The other day mama went into the library and found her lying on the
sofa with her back toward the door. She said, "Why, Jean, what's
the matter? Don't you feel well?" Jean said that she had a little
stomack-ache, and so thought she would lie down. Mama said, "Why
don't you try 'mind cure'?" "I am," Jean answered.
Howells and Twichell were invited to try the "mind cure," as were all
other friends who happened along. To the end of his days Clemens would
always have some panacea to offer to allay human distress. It was a good
trait, when all is said, for it had its root in his humanity. The "mind
cure" did not provide all the substance of things hoped for, though he
always allowed for it a wide efficacy. Once, in later years, commenting
on Susy's record, he said:
The mind cannot heal broken bones, and doubtless there are many
other physical ills which it cannot heal, but it can greatly help to
modify the severities of all of them without exception, and there
are mental and nervous ailments which it can wholly heal without the
help of physician or surgeon.
Susy records another burning interest of this time:
Clara sprained her ankle a little while ago by running into a tree
when coasting, and while she was unable to walk with it she played
solotaire with cards a great deal. While Clara was sick and papa
saw her play solotaire so much he got very much interested in the
game, and finally began to play it himself a little; then Jean took
it up, and at last mama even played it occasionally; Jean's and
papa's love for it rapidly increased, and now Jean brings the cards
every night to the table and papa and mama help her play, and before
dinner is at an end papa has gotten a separate pack of cards and is
playing alone, with great interest. Mama and Clara next are made
subject to the contagious solotaire, and there are four
solotarireans at the table, while you hear nothing but "Fill up the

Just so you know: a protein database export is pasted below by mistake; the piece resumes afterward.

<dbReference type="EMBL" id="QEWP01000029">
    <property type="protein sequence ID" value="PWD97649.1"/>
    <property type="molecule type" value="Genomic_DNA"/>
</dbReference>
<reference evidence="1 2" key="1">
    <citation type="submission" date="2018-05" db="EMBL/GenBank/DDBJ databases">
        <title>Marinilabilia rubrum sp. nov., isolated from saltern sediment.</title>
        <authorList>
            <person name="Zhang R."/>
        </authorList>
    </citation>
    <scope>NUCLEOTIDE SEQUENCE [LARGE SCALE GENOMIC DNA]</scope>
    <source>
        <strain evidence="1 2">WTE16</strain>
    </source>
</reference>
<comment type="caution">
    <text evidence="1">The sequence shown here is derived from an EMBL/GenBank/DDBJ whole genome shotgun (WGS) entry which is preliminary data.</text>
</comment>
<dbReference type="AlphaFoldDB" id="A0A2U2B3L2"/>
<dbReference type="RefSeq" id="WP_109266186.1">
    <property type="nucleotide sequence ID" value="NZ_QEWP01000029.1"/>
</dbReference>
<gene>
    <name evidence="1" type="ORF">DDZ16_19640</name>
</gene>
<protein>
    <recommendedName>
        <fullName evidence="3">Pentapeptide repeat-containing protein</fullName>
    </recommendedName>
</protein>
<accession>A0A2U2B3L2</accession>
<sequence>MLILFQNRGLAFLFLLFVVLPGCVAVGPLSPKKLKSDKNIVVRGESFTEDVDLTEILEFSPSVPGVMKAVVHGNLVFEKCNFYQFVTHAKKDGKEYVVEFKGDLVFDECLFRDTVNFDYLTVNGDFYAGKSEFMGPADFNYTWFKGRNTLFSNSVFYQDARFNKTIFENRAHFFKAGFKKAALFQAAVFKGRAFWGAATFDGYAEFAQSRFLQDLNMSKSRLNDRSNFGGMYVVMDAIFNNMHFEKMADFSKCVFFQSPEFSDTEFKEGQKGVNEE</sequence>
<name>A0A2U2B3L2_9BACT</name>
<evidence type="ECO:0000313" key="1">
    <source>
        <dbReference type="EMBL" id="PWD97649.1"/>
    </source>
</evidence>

place," etc. It is dreadful!
But a little further along Susy presents her chief subject more
seriously. He is not altogether absorbed with "mind cure" and solitaire,
or even with making humorous tales.
Papa has done a great deal in his life I think that is good and very
remarkable, but I think if he had had the advantages with which he
could have developed the gifts which he has made no use of in
writing his books, or in any other way, for peoples' pleasure and
benefit outside of his own family and intimate friends, he could
have done more than he has, and a great deal more, even. He is
known to the public as a humorist, but he has much more in him that
is earnest than that is humorous. He has a keen sense of the
ludicrous, notices funny stories and incidents, knows how to tell
them, to improve upon them, and does not forget them.
When we are all alone at home nine times out of ten he talks about
some very earnest subject (with an occasional joke thrown in), and
he a good deal more often talks upon such subjects than upon the
He is as much of a philosopher as anything, I think. I think he
could have done a great deal in this direction if he had studied
while young, for he seems to enjoy reasoning out things, no matter
what; in a great many such directions he has greater ability than in
the gifts which have made him famous.
It was with the keen eyes and just mind of childhood that Susy estimated,
and there is little to add to her valuation.
Susy's biography came to an end that summer after starting to record a
visit which they all made to Keokuk to see Grandma Clemens. They went by
way of the Lakes and down the Mississippi from St. Paul. A pleasant
incident happened that first evening on the river. Soon after nightfall
they entered a shoal crossing. Clemens, standing alone on the hurricane-
deck, heard the big bell forward boom out the call for leads. Then came
the leadsman's long-drawn chant, once so familiar, the monotonous
repeating in river parlance of the depths of water. Presently the lead
had found that depth of water signified by his nom de plume and the call
of "Mark Twain, Mark Twain" floated up to him like a summons from the
past. All at once a little figure came running down the deck, and Clara
confronted him, reprovingly:
"Papa," she said, "I have hunted all over the boat for you. Don't you
know they are calling for you?"
They remained in Keokuk a week, and Susy starts to tell something of
their visit there. She begins:
"We have arrived in Keokuk after a very pleasant----"
The sentence remains unfinished. We cannot know what was the
interruption or what new interest kept her from her task. We can only
regret that the loving little hand did not continue its pleasant history.
Years later, when Susy had passed from among the things we know, her
father, commenting, said:
When I look at the arrested sentence that ends the little book it
seems as if the hand that traced it cannot be far--it is gone for a
moment only, and will come again and finish it. But that is a
dream; a creature of the heart, not of the mind--a feeling, a
longing, not a mental product; the same that lured Aaron Burr, old,
gray, forlorn, forsaken, to the pier day after day, week after week,
there to stand in the gloom and the chill of the dawn, gazing
seaward through veiling mists and sleet and snow for the ship which
he knew was gone down, the ship that bore all his treasure--his